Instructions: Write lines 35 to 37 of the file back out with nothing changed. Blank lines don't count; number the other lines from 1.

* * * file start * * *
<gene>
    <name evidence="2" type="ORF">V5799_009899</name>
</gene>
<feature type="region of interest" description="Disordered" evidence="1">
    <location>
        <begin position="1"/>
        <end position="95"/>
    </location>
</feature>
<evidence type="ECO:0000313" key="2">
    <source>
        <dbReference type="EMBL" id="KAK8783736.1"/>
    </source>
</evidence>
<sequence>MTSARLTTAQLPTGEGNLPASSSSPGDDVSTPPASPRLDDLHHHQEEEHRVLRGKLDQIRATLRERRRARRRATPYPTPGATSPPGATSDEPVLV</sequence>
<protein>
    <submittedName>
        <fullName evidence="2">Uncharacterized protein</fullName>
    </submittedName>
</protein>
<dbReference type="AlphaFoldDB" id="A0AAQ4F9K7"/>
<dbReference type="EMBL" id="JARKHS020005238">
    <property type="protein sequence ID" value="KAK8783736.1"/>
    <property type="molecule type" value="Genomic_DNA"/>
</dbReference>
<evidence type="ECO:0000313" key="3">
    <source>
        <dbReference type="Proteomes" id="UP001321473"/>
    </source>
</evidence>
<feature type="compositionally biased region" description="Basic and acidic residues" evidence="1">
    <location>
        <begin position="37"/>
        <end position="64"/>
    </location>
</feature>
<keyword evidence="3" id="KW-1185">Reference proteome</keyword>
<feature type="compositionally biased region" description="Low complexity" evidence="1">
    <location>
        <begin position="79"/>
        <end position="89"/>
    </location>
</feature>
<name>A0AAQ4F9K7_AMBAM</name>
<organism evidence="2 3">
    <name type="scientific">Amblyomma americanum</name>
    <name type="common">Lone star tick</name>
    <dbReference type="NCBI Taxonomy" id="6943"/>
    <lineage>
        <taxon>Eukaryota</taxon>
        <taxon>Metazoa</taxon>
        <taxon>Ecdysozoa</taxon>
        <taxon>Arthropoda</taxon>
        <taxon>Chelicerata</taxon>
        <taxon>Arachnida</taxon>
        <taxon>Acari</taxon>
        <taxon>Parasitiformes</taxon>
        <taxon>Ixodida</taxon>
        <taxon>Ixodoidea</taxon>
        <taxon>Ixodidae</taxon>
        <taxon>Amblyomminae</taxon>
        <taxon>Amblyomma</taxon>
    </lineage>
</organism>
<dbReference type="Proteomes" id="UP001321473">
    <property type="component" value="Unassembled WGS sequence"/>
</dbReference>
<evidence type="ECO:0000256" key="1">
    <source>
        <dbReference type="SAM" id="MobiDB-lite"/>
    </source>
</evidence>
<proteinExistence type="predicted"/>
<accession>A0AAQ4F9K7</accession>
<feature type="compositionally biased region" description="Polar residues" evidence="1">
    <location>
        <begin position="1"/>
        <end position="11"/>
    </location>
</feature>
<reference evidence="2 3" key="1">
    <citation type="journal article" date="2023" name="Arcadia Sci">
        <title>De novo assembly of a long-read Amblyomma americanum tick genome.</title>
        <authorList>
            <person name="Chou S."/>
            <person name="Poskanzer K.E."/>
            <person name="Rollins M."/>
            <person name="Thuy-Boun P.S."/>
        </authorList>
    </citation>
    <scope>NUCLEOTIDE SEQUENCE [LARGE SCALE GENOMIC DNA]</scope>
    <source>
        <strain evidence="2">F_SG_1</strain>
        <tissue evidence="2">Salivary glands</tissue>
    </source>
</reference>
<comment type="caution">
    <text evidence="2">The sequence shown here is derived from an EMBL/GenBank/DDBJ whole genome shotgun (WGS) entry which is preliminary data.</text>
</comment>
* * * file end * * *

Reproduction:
    </location>
</feature>
<keyword evidence="3" id="KW-1185">Reference proteome</keyword>